As the Nov. 5 referendum gets closer, I have been thinking a lot about the community’s ongoing support for Litchfield Public Schools.

This has never been more apparent than during the past year, as residents have come together to share their ideas and priorities on how to manage the difficult challenges of our aging school buildings and operating budget.

Whether through one of several listening sessions, our community-wide survey or the Community Task Force, many Litchfield residents helped shape the plan that the school board put forward for voters to consider. I am grateful for everyone who worked through the long meetings, difficult questions and complicated issues.

Throughout the process, it was clear to me that residents were united by a clear purpose – how to provide a better education and quality of life for our children.

Given that this is my last column before Election Day, I thought it would be a good time to review the challenging factors that school board members considered when forming this school plan.

As I have stated before, our school facilities that have fallen behind while federal and state education funding has not kept up with rising costs. Over the years, we have made some difficult budget cuts that led to larger class sizes as well as diminished services and programs. Despite these moves, Litchfield schools still faced an operating deficit of $515,000 last year as costs continue to rise.

Further, the district’s school buildings are underserving our children. At the Litchfield Middle School and High School, classrooms can’t adequately support vocational and tech programs because of antiquated class designs or lack of space for equipment and work activity. The high school pool is too small to host sectional meets and isn’t handicap accessible. The locker rooms and weight rooms are not big enough to serve all students.

At Lake Ripley Elementary, space is so misaligned that we have been using the gymnasium as the cafeteria. Special Education is held in an area that was originally locker rooms and showers.

Mindful of these difficulties and the community’s feedback, the school board decided to ask Litchfield voters to consider three ballot questions. The first ballot question seeks to increase the operating levy by $625 per pupil, which would add $1.041 million to the district’s operating budget.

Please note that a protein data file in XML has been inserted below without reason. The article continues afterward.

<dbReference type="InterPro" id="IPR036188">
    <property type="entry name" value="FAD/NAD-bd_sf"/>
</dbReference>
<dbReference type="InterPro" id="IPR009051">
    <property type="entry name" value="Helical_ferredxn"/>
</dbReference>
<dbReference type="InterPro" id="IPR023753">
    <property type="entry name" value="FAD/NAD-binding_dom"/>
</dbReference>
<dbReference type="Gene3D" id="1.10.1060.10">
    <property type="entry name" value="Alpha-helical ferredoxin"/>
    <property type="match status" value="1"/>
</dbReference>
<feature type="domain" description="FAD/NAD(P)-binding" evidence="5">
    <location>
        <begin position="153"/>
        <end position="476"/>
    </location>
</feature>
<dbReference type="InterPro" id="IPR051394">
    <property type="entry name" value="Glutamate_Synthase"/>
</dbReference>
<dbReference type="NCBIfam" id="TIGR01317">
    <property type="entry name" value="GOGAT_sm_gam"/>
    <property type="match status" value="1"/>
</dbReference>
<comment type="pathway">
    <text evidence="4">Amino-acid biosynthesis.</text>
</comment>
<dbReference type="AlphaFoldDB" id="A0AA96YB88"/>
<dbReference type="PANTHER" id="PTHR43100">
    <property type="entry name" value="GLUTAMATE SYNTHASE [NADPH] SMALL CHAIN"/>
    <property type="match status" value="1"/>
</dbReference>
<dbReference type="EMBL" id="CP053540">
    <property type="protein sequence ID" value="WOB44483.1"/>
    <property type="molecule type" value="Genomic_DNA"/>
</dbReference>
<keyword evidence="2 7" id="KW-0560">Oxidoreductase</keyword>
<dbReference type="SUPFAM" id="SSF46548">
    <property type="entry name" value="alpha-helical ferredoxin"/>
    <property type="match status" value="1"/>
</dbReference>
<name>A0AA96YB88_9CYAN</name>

The second ballot question asks for $33 million to remodel our existing school buildings to better serve students and make them more safe, healthy and secure. The third ballot question – which is contingent on questions 1 and 2 being approved - seeks $11.4 million for a new competitive pool at the high school along with an expanded weight room, fitness spaces and an additional soccer field.

Here’s a quick summary of the plan for our schools if the three ballot questions are approved.

  • Right-sizing the budget: The increase in our operating budget would ensure students have the educational materials they need while protecting our class sizes, activities and athletics from future budget cuts.
  • Better classroom design and more space: New classrooms will provide extra room for students and equipment, special education areas will be remodeled, and other spaces will be redesigned for more collaborative learning. Further, we will have modernized spaces to support programs for industrial tech, art and family and consumer sciences.
  • Safe and secure buildings: Security systems will be enhanced at every school building, and traffic flow will be improved around the schools and parking lots.
  • Needed maintenance to extend the life of our buildings: Students, teachers and staff will enjoy better air quality and more reliable environmental controls. Lake Ripley Elementary will get a new roof.
  • Community connections: If all three questions are approved by voters, the high school will get an addition for a new pool that would be designed as the first phase of a possible larger community pool and recreation center for all Litchfield residents. School district officials are working with the mayor and other community leaders on this initiative.

Let me take a moment to describe the tax impact of the school plan, which depends on the value of your property and which ballot questions are approved. For a home valued at $137,000, question one’s passage would lead to an increase of $11.84 per month; question two would be $9.53 per month; and question 3 would be $5.53 per month.

This is an important decision for our community, and we want to be sure you have all the information you need to make an informed decision. I encourage everyone to visit www.DragonProud.org, a website we created to explain the school plan and answer questions about referendum. You will find details about the plan, the needs of our schools, an FAQ and a tax calculator that can help you determine the tax impact on your property.

We want all residents to continue to be a part of this process. If you have any questions, you can reach me at bsimenson@isd465.org or call 320-894-4098.

Early voting is open through Nov. 4th weekdays from 8:00 a.m. to 4:30 p.m at the Meeker County Auditor’s Office.

Polls are open on Election Day, Nov. 5, from 7:00 a.m. to 8:00 p.m. at St. Phillips Church, 821 E. 5th Street, Litchfield.

Every vote is important, so please be sure to cast your ballot!

As always, we are Dragon Proud!

— Beckie Simenson is superintendent of Litchfield Public Schools.

Recommended for you